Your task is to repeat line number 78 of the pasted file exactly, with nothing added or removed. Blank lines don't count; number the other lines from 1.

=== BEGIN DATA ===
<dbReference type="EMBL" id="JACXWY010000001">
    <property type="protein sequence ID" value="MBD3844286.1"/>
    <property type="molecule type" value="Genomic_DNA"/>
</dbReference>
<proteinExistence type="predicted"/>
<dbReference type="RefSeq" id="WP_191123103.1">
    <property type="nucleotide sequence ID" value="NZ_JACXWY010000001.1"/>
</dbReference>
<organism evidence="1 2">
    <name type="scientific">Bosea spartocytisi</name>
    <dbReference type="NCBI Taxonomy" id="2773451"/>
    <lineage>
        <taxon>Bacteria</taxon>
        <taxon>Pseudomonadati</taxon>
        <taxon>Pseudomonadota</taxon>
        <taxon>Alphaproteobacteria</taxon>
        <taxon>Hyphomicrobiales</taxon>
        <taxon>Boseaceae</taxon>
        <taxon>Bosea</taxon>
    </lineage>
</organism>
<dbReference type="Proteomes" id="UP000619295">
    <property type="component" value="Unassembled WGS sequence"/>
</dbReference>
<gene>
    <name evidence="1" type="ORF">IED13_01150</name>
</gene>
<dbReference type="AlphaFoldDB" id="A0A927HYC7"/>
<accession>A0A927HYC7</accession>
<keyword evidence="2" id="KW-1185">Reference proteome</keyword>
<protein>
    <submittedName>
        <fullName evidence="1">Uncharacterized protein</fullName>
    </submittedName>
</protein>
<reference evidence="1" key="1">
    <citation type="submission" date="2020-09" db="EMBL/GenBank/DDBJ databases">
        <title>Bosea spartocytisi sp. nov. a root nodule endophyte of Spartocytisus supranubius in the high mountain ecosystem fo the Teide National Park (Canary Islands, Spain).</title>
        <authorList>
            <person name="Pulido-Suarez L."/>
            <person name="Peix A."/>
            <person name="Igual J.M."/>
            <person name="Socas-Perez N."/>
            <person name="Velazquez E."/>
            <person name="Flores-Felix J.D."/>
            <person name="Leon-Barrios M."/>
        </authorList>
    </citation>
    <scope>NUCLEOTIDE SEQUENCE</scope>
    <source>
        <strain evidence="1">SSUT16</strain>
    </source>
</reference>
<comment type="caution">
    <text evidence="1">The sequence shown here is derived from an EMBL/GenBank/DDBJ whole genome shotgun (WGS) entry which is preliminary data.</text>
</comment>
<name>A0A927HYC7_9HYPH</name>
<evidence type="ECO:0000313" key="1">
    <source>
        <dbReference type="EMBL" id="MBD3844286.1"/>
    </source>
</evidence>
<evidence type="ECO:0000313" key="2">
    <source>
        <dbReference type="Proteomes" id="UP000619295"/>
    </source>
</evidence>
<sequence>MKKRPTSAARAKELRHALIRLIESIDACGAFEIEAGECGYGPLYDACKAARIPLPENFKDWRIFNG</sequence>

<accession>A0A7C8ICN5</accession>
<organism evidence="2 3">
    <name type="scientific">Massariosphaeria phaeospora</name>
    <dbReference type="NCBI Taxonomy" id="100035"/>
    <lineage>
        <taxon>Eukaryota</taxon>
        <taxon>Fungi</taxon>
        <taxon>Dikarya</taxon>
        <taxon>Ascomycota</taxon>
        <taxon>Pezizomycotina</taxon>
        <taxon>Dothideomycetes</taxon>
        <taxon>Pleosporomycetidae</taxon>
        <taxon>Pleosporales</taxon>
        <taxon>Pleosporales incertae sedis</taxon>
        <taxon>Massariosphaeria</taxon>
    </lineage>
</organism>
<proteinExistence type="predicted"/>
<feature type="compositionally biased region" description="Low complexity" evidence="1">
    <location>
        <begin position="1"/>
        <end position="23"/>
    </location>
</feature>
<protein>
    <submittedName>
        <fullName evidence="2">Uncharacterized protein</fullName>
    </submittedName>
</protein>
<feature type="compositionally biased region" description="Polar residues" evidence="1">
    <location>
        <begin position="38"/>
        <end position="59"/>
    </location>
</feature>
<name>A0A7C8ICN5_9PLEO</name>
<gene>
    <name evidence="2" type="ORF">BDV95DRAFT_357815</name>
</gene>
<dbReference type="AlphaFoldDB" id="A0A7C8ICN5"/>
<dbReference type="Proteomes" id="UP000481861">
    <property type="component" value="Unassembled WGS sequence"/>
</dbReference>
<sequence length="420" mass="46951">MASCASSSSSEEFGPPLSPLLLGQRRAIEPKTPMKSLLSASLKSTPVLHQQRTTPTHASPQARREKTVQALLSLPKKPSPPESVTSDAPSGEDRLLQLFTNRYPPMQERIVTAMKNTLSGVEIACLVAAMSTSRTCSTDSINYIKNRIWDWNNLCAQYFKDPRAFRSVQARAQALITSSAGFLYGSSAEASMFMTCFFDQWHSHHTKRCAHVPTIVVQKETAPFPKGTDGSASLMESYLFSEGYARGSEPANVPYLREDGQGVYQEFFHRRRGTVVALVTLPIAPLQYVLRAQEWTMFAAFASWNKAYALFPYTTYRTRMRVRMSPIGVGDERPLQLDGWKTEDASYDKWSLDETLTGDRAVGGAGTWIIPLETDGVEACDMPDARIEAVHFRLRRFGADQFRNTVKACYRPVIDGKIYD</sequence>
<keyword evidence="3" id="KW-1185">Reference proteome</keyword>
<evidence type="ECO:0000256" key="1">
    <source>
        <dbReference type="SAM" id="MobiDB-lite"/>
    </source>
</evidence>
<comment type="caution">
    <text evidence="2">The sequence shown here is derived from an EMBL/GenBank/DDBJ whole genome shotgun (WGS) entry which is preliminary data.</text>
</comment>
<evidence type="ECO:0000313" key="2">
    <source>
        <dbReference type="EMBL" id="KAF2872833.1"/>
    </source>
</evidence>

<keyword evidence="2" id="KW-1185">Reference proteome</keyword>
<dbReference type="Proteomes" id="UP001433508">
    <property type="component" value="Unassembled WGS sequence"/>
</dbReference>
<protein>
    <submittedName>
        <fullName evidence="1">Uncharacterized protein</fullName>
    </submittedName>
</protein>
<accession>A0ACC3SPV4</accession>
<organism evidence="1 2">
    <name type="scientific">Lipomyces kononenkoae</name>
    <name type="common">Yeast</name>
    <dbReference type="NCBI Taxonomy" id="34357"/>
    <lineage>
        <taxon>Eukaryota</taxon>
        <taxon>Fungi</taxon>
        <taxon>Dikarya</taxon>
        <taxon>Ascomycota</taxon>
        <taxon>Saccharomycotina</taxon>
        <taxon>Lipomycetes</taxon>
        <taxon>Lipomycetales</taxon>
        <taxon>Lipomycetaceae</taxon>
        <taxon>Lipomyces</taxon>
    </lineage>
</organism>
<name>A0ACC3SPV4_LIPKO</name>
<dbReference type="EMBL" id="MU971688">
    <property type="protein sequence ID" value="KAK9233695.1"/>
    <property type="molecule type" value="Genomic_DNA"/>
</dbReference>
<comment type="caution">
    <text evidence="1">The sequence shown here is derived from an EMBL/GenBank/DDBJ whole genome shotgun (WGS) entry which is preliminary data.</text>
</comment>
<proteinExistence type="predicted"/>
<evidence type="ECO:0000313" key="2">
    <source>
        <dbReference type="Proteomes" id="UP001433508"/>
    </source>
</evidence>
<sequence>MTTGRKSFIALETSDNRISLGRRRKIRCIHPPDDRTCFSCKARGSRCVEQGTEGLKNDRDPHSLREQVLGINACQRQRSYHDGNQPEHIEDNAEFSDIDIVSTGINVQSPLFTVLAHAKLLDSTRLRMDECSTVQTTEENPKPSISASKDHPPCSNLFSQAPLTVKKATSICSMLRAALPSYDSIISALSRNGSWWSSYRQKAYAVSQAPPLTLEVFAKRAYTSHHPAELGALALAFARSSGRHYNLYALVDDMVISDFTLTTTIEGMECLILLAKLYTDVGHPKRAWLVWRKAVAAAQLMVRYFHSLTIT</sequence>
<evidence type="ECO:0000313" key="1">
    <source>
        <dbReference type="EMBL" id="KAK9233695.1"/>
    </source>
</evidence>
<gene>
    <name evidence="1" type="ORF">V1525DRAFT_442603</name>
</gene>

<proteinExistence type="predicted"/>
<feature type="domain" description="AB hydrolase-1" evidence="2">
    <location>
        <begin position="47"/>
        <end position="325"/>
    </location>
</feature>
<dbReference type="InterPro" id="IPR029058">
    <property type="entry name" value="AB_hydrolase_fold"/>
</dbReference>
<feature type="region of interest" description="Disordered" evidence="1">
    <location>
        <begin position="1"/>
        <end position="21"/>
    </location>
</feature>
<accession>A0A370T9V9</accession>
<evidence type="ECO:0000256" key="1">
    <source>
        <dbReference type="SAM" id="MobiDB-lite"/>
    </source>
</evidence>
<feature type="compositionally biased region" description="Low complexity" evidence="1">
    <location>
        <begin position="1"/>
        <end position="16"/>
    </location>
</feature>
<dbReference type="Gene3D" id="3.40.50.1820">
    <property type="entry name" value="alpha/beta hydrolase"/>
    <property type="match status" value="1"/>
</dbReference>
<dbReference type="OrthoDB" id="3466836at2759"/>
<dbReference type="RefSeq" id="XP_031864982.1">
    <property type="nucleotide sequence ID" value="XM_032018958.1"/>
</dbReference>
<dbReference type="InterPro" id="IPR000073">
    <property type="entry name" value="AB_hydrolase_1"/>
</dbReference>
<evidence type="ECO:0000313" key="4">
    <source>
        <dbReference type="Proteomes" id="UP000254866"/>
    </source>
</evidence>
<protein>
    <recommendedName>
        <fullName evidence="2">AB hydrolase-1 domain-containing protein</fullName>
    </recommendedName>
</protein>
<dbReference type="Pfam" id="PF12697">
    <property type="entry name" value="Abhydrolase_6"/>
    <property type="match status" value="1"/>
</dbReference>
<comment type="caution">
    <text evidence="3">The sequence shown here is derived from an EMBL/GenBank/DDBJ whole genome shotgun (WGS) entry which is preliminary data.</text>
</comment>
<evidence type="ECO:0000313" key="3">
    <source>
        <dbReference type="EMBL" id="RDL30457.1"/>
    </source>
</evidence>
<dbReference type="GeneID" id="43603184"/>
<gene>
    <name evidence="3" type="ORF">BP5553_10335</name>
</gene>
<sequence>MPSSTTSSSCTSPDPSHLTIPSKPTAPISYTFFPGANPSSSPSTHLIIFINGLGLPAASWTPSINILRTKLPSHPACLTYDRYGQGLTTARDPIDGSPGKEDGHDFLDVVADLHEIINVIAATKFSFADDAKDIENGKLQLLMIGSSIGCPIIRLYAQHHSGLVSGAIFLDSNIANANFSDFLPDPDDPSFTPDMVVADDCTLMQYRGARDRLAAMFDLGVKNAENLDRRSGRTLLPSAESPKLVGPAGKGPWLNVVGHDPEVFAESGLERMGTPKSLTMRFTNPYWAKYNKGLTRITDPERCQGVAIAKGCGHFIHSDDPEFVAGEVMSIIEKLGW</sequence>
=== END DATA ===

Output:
        <taxon>Pezizomycotina</taxon>